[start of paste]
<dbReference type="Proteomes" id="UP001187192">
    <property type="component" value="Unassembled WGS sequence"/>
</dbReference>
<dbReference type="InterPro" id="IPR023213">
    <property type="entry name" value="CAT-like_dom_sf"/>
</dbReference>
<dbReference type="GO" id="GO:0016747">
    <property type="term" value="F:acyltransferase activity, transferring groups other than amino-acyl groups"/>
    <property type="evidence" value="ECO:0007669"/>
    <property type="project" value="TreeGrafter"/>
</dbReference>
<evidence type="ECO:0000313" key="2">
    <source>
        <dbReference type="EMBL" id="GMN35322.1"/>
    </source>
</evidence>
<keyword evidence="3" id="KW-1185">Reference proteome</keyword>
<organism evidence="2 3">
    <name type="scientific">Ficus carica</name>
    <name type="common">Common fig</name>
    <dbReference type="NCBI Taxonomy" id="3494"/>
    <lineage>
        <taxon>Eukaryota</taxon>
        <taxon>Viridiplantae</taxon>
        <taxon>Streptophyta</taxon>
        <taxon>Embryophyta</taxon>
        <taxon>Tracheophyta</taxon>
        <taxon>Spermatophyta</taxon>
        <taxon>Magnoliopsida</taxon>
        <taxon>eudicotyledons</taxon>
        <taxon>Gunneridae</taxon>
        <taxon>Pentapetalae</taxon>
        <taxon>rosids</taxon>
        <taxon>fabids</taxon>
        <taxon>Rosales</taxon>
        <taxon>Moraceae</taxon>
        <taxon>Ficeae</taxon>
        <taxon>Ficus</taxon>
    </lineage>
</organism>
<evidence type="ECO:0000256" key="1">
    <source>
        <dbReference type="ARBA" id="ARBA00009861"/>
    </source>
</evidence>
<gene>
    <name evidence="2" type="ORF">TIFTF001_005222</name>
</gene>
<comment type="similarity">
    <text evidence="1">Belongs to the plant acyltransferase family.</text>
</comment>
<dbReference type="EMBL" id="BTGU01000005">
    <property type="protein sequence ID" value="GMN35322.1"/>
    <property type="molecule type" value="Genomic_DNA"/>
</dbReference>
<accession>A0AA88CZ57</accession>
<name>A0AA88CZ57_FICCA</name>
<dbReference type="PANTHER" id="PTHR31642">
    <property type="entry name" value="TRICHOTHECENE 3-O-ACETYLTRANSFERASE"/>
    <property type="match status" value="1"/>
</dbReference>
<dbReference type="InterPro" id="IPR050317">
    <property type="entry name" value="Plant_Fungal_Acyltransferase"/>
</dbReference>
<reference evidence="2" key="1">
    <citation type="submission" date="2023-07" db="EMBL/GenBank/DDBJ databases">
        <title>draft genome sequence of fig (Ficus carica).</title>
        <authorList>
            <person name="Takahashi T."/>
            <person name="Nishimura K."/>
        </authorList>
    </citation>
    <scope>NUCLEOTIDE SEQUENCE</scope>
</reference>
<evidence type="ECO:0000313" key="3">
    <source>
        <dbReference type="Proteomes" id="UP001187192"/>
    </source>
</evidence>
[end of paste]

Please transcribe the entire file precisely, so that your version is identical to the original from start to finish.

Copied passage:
<dbReference type="Proteomes" id="UP001187192">
    <property type="component" value="Unassembled WGS sequence"/>
</dbReference>
<dbReference type="InterPro" id="IPR023213">
    <property type="entry name" value="CAT-like_dom_sf"/>
</dbReference>
<dbReference type="GO" id="GO:0016747">
    <property type="term" value="F:acyltransferase activity, transferring groups other than amino-acyl groups"/>
    <property type="evidence" value="ECO:0007669"/>
    <property type="project" value="TreeGrafter"/>
</dbReference>
<evidence type="ECO:0000313" key="2">
    <source>
        <dbReference type="EMBL" id="GMN35322.1"/>
    </source>
</evidence>
<keyword evidence="3" id="KW-1185">Reference proteome</keyword>
<organism evidence="2 3">
    <name type="scientific">Ficus carica</name>
    <name type="common">Common fig</name>
    <dbReference type="NCBI Taxonomy" id="3494"/>
    <lineage>
        <taxon>Eukaryota</taxon>
        <taxon>Viridiplantae</taxon>
        <taxon>Streptophyta</taxon>
        <taxon>Embryophyta</taxon>
        <taxon>Tracheophyta</taxon>
        <taxon>Spermatophyta</taxon>
        <taxon>Magnoliopsida</taxon>
        <taxon>eudicotyledons</taxon>
        <taxon>Gunneridae</taxon>
        <taxon>Pentapetalae</taxon>
        <taxon>rosids</taxon>
        <taxon>fabids</taxon>
        <taxon>Rosales</taxon>
        <taxon>Moraceae</taxon>
        <taxon>Ficeae</taxon>
        <taxon>Ficus</taxon>
    </lineage>
</organism>
<evidence type="ECO:0000256" key="1">
    <source>
        <dbReference type="ARBA" id="ARBA00009861"/>
    </source>
</evidence>
<gene>
    <name evidence="2" type="ORF">TIFTF001_005222</name>
</gene>
<comment type="similarity">
    <text evidence="1">Belongs to the plant acyltransferase family.</text>
</comment>
<dbReference type="EMBL" id="BTGU01000005">
    <property type="protein sequence ID" value="GMN35322.1"/>
    <property type="molecule type" value="Genomic_DNA"/>
</dbReference>
<accession>A0AA88CZ57</accession>
<name>A0AA88CZ57_FICCA</name>
<dbReference type="PANTHER" id="PTHR31642">
    <property type="entry name" value="TRICHOTHECENE 3-O-ACETYLTRANSFERASE"/>
    <property type="match status" value="1"/>
</dbReference>
<dbReference type="InterPro" id="IPR050317">
    <property type="entry name" value="Plant_Fungal_Acyltransferase"/>
</dbReference>
<reference evidence="2" key="1">
    <citation type="submission" date="2023-07" db="EMBL/GenBank/DDBJ databases">
        <title>draft genome sequence of fig (Ficus carica).</title>
        <authorList>
            <person name="Takahashi T."/>
            <person name="Nishimura K."/>
        </authorList>
    </citation>
    <scope>NUCLEOTIDE SEQUENCE</scope>
</reference>
<evidence type="ECO:0000313" key="3">
    <source>
        <dbReference type="Proteomes" id="UP001187192"/>
    </source>
</evidence>